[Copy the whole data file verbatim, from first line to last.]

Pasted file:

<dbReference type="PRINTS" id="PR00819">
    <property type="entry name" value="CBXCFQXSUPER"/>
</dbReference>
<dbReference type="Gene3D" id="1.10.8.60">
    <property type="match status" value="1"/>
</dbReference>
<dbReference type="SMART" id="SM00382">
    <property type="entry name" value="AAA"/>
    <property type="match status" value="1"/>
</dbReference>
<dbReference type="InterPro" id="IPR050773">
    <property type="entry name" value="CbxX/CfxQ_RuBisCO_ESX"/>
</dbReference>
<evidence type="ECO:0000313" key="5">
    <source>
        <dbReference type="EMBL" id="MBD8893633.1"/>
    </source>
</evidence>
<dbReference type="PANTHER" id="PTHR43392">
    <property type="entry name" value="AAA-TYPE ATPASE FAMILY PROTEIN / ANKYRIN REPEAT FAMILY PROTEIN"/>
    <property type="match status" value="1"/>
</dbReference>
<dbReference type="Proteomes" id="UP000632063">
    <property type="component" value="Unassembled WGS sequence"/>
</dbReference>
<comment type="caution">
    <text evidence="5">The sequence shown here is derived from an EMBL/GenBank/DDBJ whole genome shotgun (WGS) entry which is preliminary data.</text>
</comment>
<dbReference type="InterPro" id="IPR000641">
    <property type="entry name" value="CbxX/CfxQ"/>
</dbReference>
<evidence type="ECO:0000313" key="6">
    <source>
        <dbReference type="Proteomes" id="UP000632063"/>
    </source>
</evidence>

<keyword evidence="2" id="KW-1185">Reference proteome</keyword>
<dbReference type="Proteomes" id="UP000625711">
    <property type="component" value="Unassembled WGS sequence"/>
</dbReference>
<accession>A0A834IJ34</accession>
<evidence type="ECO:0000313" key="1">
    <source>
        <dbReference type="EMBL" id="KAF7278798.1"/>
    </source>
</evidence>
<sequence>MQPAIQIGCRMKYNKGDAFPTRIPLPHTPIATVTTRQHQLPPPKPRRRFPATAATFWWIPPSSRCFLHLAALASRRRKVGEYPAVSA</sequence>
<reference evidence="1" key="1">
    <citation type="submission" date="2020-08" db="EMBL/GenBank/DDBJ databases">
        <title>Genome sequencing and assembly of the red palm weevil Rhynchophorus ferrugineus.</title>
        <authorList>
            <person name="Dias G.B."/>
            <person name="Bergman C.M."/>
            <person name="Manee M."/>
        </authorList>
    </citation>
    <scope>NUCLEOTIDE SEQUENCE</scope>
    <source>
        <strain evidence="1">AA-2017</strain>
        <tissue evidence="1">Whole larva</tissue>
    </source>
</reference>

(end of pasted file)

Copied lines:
<dbReference type="PRINTS" id="PR00819">
    <property type="entry name" value="CBXCFQXSUPER"/>
</dbReference>
<dbReference type="Gene3D" id="1.10.8.60">
    <property type="match status" value="1"/>
</dbReference>
<dbReference type="SMART" id="SM00382">
    <property type="entry name" value="AAA"/>
    <property type="match status" value="1"/>
</dbReference>
<dbReference type="InterPro" id="IPR050773">
    <property type="entry name" value="CbxX/CfxQ_RuBisCO_ESX"/>
</dbReference>
<evidence type="ECO:0000313" key="5">
    <source>
        <dbReference type="EMBL" id="MBD8893633.1"/>
    </source>
</evidence>
<dbReference type="PANTHER" id="PTHR43392">
    <property type="entry name" value="AAA-TYPE ATPASE FAMILY PROTEIN / ANKYRIN REPEAT FAMILY PROTEIN"/>
    <property type="match status" value="1"/>
</dbReference>
<dbReference type="Proteomes" id="UP000632063">
    <property type="component" value="Unassembled WGS sequence"/>
</dbReference>
<comment type="caution">
    <text evidence="5">The sequence shown here is derived from an EMBL/GenBank/DDBJ whole genome shotgun (WGS) entry which is preliminary data.</text>
</comment>
<dbReference type="InterPro" id="IPR000641">
    <property type="entry name" value="CbxX/CfxQ"/>
</dbReference>
<evidence type="ECO:0000313" key="6">
    <source>
        <dbReference type="Proteomes" id="UP000632063"/>
    </source>
</evidence>

<keyword evidence="2" id="KW-1185">Reference proteome</keyword>
<dbReference type="Proteomes" id="UP000625711">
    <property type="component" value="Unassembled WGS sequence"/>
</dbReference>
<accession>A0A834IJ34</accession>
<evidence type="ECO:0000313" key="1">
    <source>
        <dbReference type="EMBL" id="KAF7278798.1"/>
    </source>
</evidence>
<sequence>MQPAIQIGCRMKYNKGDAFPTRIPLPHTPIATVTTRQHQLPPPKPRRRFPATAATFWWIPPSSRCFLHLAALASRRRKVGEYPAVSA</sequence>
<reference evidence="1" key="1">
    <citation type="submission" date="2020-08" db="EMBL/GenBank/DDBJ databases">
        <title>Genome sequencing and assembly of the red palm weevil Rhynchophorus ferrugineus.</title>
        <authorList>
            <person name="Dias G.B."/>
            <person name="Bergman C.M."/>
            <person name="Manee M."/>
        </authorList>
    </citation>
    <scope>NUCLEOTIDE SEQUENCE</scope>
    <source>
        <strain evidence="1">AA-2017</strain>
        <tissue evidence="1">Whole larva</tissue>
    </source>
</reference>